Spiritual orders and other religious institutions controlled the vast majority of libraries in Northern Europe at the beginning of the early modern era. As confessional politics and allegiances became ever more intricate, libraries could suddenly turn into pawns in power struggles and conflict resolution.
The aim of our conference will be to explore how libraries fared in a rapidly changing early modern world. What role libraries played in late medieval and early modern culture? Were they primarily bastions of continuity and tradition? Or are they of importance primarily for the unparalleled window which they provide into the upheavals and transformations of this tumultuous age? How did libraries adapt to all these changes? When were they kept intact and used as war booty? When were they disbanded and broken up? In which situations were the libraries themselves agents of change? How the removed libraries have been reconstructed during the 20th and 21st centuries?
The erstwhile Jesuit College Library in Riga (1583-1621) will serve as a backdrop for our conference on the varying fates of libraries in the confessional age. Itself a conglomerate of disparate book collections, it underwent several transformations before assuming its recognised form in the inventory lists prepared after its transport as war booty to Sweden in 1621. The conference will take place to direct attention to the efforts of the National Library of Latvia in compiling a new modern inventory list and to bring this collection (now part of the Uppsala University Library) into the digital age.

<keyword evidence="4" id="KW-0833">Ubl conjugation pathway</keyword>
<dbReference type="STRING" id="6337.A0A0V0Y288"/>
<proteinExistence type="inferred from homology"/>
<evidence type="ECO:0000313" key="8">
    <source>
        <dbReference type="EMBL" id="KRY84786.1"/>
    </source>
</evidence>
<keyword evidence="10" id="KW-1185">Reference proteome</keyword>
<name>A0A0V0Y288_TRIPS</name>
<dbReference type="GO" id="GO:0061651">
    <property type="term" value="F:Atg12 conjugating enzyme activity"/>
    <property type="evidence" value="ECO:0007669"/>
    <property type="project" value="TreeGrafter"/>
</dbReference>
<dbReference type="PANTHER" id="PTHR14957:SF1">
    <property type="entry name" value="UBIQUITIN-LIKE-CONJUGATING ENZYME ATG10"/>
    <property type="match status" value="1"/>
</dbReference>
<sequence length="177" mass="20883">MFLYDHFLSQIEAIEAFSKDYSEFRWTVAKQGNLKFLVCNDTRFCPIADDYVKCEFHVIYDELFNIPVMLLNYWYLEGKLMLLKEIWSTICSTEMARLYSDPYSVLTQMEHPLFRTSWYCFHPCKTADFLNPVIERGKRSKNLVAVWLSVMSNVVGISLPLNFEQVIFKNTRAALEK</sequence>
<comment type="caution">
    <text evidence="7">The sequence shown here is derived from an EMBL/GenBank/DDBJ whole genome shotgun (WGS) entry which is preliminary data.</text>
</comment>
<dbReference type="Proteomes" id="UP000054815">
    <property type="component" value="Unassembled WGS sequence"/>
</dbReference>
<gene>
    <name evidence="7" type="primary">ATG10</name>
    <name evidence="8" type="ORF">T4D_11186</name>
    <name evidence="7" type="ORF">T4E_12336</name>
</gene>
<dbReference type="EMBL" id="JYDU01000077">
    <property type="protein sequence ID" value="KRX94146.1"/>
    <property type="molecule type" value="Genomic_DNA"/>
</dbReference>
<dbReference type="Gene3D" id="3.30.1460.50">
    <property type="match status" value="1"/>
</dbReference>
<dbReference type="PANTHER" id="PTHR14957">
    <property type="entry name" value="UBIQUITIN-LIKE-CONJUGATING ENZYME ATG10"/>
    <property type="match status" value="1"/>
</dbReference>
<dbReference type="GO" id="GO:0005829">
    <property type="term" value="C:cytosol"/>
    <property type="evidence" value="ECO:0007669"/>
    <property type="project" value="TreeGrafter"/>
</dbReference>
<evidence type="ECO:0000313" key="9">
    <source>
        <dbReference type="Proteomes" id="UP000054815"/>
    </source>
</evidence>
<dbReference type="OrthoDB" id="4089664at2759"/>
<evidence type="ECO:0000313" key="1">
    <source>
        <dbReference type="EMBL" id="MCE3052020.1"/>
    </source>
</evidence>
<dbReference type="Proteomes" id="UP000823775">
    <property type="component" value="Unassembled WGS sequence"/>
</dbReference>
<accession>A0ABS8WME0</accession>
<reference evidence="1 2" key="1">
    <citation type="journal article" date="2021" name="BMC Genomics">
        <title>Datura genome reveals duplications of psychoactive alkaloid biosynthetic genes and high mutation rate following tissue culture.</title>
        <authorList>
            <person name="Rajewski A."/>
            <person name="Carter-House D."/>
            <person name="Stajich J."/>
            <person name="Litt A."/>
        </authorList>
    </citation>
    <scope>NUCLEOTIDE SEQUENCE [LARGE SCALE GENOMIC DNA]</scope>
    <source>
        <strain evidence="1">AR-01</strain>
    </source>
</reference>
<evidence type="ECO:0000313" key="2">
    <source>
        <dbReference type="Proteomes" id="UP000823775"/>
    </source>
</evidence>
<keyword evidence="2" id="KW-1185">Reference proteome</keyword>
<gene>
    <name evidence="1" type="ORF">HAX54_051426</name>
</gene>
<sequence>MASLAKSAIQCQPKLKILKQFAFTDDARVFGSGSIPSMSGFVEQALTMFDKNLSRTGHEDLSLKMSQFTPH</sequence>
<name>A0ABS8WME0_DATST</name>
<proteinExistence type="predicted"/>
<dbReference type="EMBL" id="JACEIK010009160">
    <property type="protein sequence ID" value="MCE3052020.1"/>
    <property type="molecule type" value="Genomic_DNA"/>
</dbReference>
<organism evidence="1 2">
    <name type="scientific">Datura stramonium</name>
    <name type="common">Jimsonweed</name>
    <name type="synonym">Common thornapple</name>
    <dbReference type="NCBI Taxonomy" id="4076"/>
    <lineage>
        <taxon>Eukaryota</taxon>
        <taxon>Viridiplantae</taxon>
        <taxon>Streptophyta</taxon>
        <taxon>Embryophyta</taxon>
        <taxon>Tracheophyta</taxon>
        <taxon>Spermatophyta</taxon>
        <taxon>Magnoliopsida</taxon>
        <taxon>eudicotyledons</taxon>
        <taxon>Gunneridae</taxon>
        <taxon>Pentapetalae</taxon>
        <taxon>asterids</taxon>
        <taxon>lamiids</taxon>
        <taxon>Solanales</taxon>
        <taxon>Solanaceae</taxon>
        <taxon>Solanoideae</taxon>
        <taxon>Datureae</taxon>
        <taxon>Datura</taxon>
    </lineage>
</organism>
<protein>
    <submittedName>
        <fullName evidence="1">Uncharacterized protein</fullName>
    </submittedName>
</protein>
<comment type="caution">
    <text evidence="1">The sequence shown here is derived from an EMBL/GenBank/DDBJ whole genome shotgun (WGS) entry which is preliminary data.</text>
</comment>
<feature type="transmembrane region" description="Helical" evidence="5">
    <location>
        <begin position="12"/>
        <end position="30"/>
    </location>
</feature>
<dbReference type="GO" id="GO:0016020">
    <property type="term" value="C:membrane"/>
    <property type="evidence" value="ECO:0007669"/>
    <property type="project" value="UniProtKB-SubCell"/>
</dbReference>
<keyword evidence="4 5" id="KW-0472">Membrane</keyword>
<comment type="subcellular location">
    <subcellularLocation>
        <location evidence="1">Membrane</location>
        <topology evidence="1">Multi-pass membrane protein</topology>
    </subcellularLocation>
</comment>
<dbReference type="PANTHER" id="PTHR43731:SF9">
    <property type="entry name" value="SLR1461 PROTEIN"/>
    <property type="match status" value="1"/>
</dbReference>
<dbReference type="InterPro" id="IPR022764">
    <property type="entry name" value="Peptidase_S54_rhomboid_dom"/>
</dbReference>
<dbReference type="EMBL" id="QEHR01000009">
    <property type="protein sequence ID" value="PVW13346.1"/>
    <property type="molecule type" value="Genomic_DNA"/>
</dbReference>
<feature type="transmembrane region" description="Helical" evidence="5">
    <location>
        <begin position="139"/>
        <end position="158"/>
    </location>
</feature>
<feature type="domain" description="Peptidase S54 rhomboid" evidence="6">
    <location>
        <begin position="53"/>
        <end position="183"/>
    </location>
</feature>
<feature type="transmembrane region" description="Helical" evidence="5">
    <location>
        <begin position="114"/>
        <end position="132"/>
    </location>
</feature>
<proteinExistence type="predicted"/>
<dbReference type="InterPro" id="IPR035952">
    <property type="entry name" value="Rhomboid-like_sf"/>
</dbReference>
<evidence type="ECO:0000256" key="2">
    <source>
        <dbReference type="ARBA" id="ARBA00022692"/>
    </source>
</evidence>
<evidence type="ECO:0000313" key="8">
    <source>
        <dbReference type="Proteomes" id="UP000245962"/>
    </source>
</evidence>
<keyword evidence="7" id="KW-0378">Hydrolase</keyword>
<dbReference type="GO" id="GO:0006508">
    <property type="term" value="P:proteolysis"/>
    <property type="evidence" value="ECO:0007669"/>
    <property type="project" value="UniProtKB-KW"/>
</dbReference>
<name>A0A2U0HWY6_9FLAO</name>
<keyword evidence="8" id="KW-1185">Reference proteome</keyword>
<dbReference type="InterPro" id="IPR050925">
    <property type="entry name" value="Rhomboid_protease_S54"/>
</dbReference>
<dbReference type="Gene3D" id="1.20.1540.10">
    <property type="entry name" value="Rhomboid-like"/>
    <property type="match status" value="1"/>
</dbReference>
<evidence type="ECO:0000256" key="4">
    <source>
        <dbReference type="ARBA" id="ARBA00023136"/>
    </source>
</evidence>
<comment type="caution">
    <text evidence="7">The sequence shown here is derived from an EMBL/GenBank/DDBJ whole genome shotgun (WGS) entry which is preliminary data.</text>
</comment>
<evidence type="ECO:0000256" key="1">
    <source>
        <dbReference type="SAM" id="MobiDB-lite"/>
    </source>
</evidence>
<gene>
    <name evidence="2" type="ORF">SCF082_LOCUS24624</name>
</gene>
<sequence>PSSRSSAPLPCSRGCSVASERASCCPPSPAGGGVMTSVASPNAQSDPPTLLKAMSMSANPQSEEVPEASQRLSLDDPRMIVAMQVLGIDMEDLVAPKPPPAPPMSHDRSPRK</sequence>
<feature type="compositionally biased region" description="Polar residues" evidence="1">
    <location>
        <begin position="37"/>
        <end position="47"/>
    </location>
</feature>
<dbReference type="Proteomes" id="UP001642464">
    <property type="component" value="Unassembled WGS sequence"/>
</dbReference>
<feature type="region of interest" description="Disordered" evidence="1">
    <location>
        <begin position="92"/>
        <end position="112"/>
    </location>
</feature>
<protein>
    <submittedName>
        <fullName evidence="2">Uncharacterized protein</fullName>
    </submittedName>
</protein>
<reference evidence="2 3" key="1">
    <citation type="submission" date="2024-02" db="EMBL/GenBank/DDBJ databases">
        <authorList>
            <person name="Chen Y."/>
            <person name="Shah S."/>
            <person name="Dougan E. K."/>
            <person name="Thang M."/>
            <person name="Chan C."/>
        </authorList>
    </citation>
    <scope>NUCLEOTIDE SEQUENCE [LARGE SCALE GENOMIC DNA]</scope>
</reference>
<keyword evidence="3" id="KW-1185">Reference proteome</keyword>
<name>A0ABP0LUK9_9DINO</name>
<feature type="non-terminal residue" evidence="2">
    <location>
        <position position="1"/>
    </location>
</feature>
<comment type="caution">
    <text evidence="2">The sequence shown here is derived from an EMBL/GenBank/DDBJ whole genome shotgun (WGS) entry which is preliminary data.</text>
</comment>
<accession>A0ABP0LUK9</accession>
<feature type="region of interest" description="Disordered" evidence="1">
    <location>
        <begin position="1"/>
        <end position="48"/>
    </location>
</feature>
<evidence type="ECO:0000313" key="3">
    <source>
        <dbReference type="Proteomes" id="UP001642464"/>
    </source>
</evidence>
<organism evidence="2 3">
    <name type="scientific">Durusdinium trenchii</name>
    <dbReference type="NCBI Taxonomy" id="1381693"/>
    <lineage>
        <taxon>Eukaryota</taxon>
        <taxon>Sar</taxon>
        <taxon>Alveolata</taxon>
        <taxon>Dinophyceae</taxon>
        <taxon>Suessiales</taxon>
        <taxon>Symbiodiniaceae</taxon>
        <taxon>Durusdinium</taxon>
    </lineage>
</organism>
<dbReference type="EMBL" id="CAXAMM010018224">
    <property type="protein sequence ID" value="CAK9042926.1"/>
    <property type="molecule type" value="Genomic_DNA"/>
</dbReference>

Though at the centre of attention, the aim of the conference is look beyond the Jesuit College Library in Riga and to explore as the histories of Northern European libraries in general during the confessional age. The topics of the papers may feature:
- book collections of late medieval religious institutions and their fate during the Reformation;
- Jesuit libraries – their formation, use and role in the networks within the Society of Jesus (in Northern Europe and beyond);
- Catholic libraries in the Protestant environments;
- libraries and books as early modern war booties and their fate after the removal;
- digital repatriation of libraries once removed from their initial locations.
The keynote speaker of the conference will be Andrew Pettegree (University of St Andrews).
Please consider that after the conference we have planned to publish a conference volume.
Working language: English
The abstracts (max. 350 words) have to be emailed to email@example.com until 1 December, 2019.